The LG OLED65E7V, part of the LG E7 series, is LG’s first ‘normal’ OLED TV of 2017, arriving hot on the heels of the anything but normal LG OLED65W7V.
But calling it normal is an insult, really. The design, sound and especially picture quality are so good it's easy to see why many people crave an OLED TV. The LCD vs OLED debate will continue to rage, especially where HDR is concerned, but there's no doubting the quality on offer here.
For starters, the majority of its rear is still insanely thin – just the width of a slim but rigid sheet of glass, plus an extra millimetre or so for the OLED ‘film’ on the front. The way the glass protrudes a few millimetres beyond the outer edges of the OLED film exaggerates the sense of slimness too, while also looking gorgeous in its own right.
Finally, the built-in soundbar that runs along the LG E7's bottom edge has been integrated into the design slightly more compactly and tidily than the one attached to the E6 range.
The E7’s desire to deliver decent sound and need to house connections and processors somewhere does mean that the bottom quarter or so of its chassis sticks out at the back a good few centimetres more than the rest. But this does precious little to dent the set’s all-round gorgeousness. Especially given that most normal folk look at the front of their TVs, not the back.
The remote control provided with the E7 feels a little flimsy for something partnering such a gorgeous, premium-looking TV. But it is mostly fun to use thanks to its well-delivered ‘point and click’ approach, and the spinning wheel at its heart for navigating quickly up and down on-screen menus.
Initial set up of the LG E7 is easy enough. LG’s ‘bean bird’ cartoon character guides you through all the key installation steps with a level of efficiency and charm sorely missing from most TV set up procedures.
Getting the best from the TV is a touch tricky, though, for two main reasons. First, while the Cinema picture preset looks a little too dark with high dynamic range content in its default mode, the brighter Standard preset tends to cause too much picture noise for comfort.
Second, as with 2016’s LG OLEDs, you can only shift the TV’s brightness setting up or down a handful of steps if you don’t want the screen’s otherwise awesome black levels to start washing out or losing so much subtle detailing they become hollow and over-dominant.
The combination of these issues left me settling on a ‘best compromise’ solution, where you go for the Cinema preset but shift the brightness up a couple of points.
If you really can’t resist the extra brightness and punch of the Standard picture preset you can use the TV’s noise reduction systems to tackle some of the noise that crops up. But this tends to soften the picture and cause unwanted side effects.
Other set up tips would be that you only use the motion processing on its lowest power setting, or on Custom with the judder and blur reduction settings set to around level three. You could also turn the motion processing off, though things can become a bit too juddery for comfort if you do.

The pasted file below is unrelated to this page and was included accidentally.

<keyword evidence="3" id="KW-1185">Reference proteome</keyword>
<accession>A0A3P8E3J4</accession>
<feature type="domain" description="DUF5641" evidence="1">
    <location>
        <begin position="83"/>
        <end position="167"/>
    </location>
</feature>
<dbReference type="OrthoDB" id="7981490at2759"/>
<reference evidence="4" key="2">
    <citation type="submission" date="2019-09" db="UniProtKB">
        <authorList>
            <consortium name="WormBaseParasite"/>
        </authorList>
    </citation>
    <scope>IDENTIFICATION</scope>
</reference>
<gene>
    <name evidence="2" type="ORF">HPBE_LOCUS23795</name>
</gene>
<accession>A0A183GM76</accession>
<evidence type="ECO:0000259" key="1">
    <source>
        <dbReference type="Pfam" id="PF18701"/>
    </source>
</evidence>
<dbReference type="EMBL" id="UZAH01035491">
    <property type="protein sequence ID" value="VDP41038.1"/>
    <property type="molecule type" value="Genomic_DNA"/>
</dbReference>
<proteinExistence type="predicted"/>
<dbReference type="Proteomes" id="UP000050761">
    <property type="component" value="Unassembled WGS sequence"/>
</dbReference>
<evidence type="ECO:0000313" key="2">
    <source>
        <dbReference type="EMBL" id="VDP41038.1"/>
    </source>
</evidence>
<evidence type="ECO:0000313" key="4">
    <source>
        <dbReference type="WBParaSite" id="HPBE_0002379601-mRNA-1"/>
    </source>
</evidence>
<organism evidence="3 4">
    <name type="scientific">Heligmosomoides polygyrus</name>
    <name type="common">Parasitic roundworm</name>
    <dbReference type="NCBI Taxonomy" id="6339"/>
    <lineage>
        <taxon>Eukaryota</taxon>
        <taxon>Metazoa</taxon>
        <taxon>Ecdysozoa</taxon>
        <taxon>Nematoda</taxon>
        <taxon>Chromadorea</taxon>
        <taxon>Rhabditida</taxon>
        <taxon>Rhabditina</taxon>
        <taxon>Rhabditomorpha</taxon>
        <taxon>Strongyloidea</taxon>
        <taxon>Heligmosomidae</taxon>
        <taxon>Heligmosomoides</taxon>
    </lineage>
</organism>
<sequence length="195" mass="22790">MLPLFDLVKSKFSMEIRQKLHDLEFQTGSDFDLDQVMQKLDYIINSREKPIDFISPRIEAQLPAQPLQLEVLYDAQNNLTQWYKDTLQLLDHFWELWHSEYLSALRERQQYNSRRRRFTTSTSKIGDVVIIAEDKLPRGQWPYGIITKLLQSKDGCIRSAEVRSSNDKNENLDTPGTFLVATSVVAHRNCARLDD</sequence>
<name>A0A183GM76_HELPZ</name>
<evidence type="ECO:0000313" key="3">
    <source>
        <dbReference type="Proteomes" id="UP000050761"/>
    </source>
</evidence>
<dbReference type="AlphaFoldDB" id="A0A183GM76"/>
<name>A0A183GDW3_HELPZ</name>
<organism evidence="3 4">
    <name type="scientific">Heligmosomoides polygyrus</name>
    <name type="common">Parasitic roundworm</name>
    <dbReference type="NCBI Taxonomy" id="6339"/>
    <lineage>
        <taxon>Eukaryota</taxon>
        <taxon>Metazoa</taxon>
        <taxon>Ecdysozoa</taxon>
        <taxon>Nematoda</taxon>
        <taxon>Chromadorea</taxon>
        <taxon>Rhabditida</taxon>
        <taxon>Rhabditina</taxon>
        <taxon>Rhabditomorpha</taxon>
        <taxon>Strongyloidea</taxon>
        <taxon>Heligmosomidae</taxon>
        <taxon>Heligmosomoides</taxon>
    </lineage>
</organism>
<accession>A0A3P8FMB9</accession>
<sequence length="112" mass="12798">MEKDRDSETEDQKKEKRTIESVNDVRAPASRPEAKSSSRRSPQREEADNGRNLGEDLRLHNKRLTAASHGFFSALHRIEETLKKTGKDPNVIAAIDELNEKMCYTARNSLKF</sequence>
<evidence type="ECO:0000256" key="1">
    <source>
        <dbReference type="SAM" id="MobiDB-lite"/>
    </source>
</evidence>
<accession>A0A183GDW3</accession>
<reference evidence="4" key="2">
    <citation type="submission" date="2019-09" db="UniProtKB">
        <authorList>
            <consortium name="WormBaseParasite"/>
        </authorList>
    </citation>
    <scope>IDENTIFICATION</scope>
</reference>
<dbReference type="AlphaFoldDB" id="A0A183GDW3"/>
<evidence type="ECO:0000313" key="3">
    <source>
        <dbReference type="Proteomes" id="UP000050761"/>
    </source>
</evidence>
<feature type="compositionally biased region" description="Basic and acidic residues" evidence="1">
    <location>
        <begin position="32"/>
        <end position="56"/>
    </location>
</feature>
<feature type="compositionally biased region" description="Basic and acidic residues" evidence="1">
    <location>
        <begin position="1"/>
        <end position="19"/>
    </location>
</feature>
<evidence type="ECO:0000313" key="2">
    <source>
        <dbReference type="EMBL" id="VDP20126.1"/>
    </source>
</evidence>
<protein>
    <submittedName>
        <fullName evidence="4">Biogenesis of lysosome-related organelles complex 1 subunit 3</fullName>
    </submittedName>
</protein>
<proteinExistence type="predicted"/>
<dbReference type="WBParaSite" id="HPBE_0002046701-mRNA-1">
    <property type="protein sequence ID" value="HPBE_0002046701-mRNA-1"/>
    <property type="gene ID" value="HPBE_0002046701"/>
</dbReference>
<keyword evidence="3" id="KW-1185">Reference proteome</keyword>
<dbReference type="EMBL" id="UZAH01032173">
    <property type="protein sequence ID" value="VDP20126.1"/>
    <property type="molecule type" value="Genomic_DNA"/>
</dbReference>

The simple fact that the LG E7 is an OLED TV will be its biggest attraction for many. After all, every pixel in an OLED TV can make its own light, potentially leading to a far better contrast performance than you can get from externally lit LCD screens.
The OLED65E7V ticks the 4K UHD resolution, high dynamic range and wide colour gamut boxes, as we’d expect of any high-end TV these days. What’s more, it should satisfy the last two of these modern picture quality features better than 2016’s OLED TVs did, thanks to a claimed 20-30% boost in brightness, and the expanded colour performance such a brightness increase makes possible.
Smart features on the OLED65E7V are provided by LG’s exceptionally easy to use WebOS system. Key services supported include Netflix and Amazon in their 4K and HDR incarnations, as well as access to the ‘big four’ UK broadcast catch up services and UKTV Play courtesy of the integrated Freeview Play app.
Sensibly, LG hasn’t tried to make any major changes to WebOS for 2017. There are a couple of useful new features, though: playback of 360 VR clips, where you can move the camera around with a wave of the ‘magic’ remote control, and the facility to map your favourite sources to the remote’s numerical keys for direct, single-button access.
The OLED65E7V is more flexible when it comes to HDR formats than any current rival. As well as the industry standard HDR10 format, it supports Technicolor’s HDR system; the new HLG system developed predominantly for broadcast uses; and the Dolby Vision system, with its layer of dynamic metadata for issuing a TV with scene-by-scene instructions on how best to present the images it’s receiving.
This isn’t Dolby’s only involvement with the OLED65E7V, either. The soundbar attached to the TV’s bottom edge is claimed to deliver Dolby Atmos audio, despite not being accompanied by any rear or ceiling speakers. Frustratingly, though, as with the OLED65W7V the E7Vs can only decode Dolby Atmos from Dolby Digital+ streams, not from Dolby True HD streams. Which means, essentially, that it won’t play Dolby Atmos from Ultra HD Blu-ray discs – even though these are by far the most common source of Dolby Atmos tracks.